In my opinion, the term “workflow-based” is key: We would select test cases based on typical user stories. However, due to run times, it is not advisable to cover every single available workflow. Therefore, we need a way to prioritize our test cases.

On my team, we had several criteria for our project. The test case should:

  • cover the most general and most used workflows of a feature, such as CRUD operations (the term “happy path” describes these workflows quite well);
  • use risk analysis, covering the workflows with E2E tests that are most vulnerable (i.e. where errors would cause the most damage);
  • avoid duplicate coverage;
  • not necessarily be used if unit tests are more appropriate (use an E2E test to test your software’s response to an error, not the error itself).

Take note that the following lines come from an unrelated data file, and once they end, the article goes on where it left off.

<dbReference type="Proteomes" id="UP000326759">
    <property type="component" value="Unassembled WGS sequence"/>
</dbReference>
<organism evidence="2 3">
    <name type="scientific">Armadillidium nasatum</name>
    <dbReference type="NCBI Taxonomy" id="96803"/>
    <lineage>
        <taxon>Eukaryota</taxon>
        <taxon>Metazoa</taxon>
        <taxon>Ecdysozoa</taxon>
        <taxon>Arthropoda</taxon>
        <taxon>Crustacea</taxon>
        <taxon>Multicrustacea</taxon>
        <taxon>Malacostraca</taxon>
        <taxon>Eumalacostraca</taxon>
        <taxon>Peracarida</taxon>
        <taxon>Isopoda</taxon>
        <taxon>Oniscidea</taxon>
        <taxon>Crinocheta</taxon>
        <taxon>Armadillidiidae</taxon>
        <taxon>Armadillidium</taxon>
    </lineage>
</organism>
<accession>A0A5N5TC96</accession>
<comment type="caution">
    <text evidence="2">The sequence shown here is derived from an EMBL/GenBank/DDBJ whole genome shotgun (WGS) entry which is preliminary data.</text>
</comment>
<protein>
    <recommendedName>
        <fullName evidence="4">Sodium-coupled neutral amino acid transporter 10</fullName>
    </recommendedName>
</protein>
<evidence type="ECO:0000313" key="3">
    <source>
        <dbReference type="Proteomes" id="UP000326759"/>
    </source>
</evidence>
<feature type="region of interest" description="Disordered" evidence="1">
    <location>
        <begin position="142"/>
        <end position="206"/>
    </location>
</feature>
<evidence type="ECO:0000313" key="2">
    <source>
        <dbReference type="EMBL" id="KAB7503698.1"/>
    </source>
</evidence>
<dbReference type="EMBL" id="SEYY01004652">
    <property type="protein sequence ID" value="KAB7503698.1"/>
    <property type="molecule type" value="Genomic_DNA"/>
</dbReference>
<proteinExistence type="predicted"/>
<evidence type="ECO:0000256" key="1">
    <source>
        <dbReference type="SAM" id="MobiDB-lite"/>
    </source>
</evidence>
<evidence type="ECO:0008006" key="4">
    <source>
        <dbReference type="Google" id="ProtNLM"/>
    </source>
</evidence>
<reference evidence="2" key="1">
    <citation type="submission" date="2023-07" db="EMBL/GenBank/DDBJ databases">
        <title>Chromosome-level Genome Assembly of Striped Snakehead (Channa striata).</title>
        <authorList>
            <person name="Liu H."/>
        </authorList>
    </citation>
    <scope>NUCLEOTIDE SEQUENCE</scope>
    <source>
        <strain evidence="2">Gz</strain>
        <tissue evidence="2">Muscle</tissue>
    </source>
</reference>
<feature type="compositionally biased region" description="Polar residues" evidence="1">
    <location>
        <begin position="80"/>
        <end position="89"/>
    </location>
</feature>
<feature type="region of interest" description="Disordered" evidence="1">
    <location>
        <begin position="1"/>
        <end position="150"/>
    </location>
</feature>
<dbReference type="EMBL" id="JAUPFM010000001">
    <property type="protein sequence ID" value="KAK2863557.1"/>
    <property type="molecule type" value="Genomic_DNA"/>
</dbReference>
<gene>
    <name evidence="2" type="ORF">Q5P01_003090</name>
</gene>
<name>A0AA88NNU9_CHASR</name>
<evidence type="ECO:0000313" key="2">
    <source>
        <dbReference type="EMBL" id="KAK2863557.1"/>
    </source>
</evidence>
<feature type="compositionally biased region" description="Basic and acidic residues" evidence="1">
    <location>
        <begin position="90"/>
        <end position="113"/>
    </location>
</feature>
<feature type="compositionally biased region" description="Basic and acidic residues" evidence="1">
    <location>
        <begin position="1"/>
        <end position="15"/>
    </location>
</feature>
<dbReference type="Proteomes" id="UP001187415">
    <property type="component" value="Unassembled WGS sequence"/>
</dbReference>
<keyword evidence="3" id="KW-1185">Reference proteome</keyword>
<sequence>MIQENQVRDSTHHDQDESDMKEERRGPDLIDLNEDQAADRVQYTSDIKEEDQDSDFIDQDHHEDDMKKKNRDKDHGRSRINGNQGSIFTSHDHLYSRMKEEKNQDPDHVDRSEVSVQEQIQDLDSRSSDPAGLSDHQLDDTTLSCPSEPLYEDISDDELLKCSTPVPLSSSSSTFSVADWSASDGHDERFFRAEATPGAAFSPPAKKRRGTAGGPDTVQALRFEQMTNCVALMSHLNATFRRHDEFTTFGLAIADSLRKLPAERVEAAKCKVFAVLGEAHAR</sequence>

The second most important thing to keep in mind is to only test the workflow that you explicitly want to test. All other steps required to make your test work should be done with API operations outside of the test, to avoid testing them. This way, you will ensure minimal test run times and get a clear result of your test case if it fails. Think of this workflow as an end user would: Focus on using the feature rather than on the technical implementation.

Example:

If you want to test the checkout process in an online shop, don’t perform all of the other steps, such as creating the products and categories, even though you will need them to process the checkout. Use, for example, an API or a database dump to make these things, and configure the test only for the checkout.

Example: Finding My Articles in Smashing Magazine

I want to write a test for this website, Smashing Magazine. I cannot guarantee that this test will be up to date forever, but let’s hope it will last. Either way, you’ll be able to find this example in a GitHub repository.

Creating Our First Cypress Test